The Azerbaijani Manat has a relatively short history when compared to other currencies of that region. The first time the area used a national currency was between the years 1919-1923. During this brief period the country was in transition from the Russian Ruble into its own monetary system. However, in 1923 the Manat was replaced by the second Transcaucasian Ruble when it became a Russian territory again.

In 1992 Azerbaijan claimed its independence from Russia and established its own currency again. The second Manat was used from 1992 until December 2005. At that time inflation was so high that a new currency was issued to replace the current denominations.

The third Manat, which is still in use, is the new currency of the region. While traders within the country will still accept the second Manat currency at the correct exchange rate, it is now the official money of the region.

Azerbaijan is an industrial region producing many oil products and heavy machinery. While this industry is much in need, it has only been recently that the country has been able to make alliances with countries outside of Russia. In fact, exports to Russia have steadily declined, while exports to Europe and Turkey have risen.

All monetary transactions are regulated by the Central Bank of Azerbaijan, a government controlled entity. The CBA is responsible for the banking and payment systems of the country as well as price stabilization. Recently, the bank has upgraded all of its technology to effectively handle all the requirements of maintaining a viable currency.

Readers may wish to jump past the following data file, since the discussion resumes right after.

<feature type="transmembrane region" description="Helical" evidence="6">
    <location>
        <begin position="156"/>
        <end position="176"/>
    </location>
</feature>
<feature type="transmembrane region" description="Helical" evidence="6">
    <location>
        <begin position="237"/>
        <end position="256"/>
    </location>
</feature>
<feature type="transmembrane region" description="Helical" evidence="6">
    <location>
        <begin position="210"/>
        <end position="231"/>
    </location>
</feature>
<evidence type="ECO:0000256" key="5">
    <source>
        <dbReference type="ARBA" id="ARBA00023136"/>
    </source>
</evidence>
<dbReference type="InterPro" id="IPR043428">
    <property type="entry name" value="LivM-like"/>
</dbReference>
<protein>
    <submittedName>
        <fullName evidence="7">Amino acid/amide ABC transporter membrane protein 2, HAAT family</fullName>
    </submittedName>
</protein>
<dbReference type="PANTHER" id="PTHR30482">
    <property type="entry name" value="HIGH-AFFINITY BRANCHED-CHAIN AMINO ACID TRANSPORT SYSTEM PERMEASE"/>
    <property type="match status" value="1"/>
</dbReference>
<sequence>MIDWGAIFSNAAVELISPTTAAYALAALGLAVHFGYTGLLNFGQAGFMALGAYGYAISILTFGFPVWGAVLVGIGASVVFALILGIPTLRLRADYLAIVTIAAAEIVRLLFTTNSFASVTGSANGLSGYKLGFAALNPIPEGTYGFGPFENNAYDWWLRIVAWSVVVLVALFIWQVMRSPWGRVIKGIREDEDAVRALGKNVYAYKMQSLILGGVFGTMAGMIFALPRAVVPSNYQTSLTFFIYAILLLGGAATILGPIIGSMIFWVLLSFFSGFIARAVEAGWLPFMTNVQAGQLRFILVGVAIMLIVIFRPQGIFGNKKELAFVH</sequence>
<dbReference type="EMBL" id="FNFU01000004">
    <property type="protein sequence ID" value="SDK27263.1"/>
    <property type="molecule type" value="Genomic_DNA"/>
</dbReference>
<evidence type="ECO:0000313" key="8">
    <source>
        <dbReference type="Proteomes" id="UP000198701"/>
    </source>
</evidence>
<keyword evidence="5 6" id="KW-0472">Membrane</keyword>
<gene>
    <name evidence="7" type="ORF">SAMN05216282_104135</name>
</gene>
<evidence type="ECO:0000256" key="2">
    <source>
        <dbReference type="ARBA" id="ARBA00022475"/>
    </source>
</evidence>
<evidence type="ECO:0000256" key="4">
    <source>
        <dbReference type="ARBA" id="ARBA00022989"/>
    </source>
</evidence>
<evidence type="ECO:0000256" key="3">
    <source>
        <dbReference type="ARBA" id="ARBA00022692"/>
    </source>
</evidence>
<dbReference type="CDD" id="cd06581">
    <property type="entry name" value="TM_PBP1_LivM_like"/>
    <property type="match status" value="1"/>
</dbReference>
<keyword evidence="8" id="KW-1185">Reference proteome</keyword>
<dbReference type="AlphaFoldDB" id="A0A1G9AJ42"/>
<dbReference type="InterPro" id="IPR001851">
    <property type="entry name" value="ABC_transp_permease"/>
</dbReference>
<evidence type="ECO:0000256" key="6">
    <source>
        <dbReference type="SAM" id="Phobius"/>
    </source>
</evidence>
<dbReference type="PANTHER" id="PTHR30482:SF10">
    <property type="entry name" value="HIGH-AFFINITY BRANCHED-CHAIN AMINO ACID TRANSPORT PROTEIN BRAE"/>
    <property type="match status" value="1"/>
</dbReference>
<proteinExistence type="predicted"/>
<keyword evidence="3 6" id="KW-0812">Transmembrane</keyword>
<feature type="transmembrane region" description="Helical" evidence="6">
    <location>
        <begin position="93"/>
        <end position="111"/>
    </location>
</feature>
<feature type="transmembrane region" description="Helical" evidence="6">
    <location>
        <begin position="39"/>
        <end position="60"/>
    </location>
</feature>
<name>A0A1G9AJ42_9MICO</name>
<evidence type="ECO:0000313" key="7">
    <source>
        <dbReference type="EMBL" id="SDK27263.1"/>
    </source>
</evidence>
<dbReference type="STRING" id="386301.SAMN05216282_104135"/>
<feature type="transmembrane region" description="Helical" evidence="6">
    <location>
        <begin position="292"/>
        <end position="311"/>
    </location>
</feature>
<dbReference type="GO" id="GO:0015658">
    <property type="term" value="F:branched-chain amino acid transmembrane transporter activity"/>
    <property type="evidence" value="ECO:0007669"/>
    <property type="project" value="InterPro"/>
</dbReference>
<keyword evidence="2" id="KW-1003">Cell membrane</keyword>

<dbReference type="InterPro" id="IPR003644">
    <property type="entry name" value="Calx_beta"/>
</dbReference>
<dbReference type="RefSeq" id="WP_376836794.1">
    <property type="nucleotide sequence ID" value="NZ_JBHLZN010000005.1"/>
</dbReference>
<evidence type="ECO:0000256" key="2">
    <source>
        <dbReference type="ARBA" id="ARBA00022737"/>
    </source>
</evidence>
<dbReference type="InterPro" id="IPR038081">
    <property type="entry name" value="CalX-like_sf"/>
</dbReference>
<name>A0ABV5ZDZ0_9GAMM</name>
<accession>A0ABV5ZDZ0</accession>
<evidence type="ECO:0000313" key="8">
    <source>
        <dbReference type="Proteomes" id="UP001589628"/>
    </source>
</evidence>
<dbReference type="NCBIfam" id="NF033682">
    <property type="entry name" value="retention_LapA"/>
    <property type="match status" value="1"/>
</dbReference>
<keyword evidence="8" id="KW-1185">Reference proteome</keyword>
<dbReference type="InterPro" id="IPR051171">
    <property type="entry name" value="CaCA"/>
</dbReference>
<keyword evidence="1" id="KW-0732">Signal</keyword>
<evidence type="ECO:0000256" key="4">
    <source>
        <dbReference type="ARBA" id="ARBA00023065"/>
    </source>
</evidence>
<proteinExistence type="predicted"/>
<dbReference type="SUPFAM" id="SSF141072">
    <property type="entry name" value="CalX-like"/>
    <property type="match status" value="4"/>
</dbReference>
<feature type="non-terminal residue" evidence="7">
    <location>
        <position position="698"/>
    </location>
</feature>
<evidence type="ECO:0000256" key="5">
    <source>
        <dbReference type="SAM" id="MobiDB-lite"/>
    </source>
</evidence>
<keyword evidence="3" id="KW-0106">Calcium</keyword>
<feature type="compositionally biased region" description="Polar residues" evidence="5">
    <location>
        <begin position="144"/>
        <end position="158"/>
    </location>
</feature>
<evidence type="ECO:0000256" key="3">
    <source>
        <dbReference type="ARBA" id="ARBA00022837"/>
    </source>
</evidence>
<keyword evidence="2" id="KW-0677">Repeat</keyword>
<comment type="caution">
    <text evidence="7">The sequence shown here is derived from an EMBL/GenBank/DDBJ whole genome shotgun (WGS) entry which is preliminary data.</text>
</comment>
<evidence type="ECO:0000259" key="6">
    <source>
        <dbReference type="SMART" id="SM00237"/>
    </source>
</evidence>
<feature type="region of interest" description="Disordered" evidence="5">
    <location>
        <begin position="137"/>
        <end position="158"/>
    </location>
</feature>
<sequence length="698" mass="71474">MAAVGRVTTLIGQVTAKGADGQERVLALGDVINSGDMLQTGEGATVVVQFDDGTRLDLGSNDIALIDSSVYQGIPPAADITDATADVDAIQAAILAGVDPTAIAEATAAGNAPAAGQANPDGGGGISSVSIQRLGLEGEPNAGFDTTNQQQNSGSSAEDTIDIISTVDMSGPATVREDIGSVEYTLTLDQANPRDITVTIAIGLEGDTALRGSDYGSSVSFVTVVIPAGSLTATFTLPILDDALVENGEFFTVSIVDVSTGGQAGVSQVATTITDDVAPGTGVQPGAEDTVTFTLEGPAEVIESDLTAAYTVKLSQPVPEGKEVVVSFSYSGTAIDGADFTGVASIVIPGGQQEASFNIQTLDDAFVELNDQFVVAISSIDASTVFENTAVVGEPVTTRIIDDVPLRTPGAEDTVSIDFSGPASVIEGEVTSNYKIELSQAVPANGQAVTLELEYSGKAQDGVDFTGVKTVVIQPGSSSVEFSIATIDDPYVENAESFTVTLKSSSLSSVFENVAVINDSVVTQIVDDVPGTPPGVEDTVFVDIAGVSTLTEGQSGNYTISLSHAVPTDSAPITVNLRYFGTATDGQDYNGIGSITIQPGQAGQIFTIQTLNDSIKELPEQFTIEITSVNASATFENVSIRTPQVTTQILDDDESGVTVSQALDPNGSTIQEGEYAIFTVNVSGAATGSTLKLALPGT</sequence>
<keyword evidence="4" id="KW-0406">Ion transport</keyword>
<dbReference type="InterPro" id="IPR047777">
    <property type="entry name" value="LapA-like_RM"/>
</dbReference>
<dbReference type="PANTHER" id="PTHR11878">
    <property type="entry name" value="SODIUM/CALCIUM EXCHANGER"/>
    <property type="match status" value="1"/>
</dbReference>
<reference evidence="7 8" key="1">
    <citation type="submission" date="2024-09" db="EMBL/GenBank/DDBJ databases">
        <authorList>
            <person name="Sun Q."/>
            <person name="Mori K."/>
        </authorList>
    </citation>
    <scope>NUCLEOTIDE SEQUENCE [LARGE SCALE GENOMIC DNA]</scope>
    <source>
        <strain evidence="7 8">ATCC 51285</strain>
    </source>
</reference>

The Central Bank of Azerbaijan was formed in 1992, but was officially named the CBA in 2005. The bank has been responsible for keeping the Manat stable during the recent world economic crisis by dropping interest rates from15' to 2', increasing the allowable amount of foreign ownerships in the banks to 50' and dropping reserve requirements down to a historically low .5'. All of these measures have led to financial stability within the country.

While transition from a soviet controlled economy to a free market can still be felt nearly twenty years later, Azerbaijan continues to show a positive growth in their GDP. For several years the growth rate topped over 20', with one year hitting a record breaking 36' - the highest in the world. Since then, the growth rate has stabilized at around 11', keeping the country stable during these trying economic times.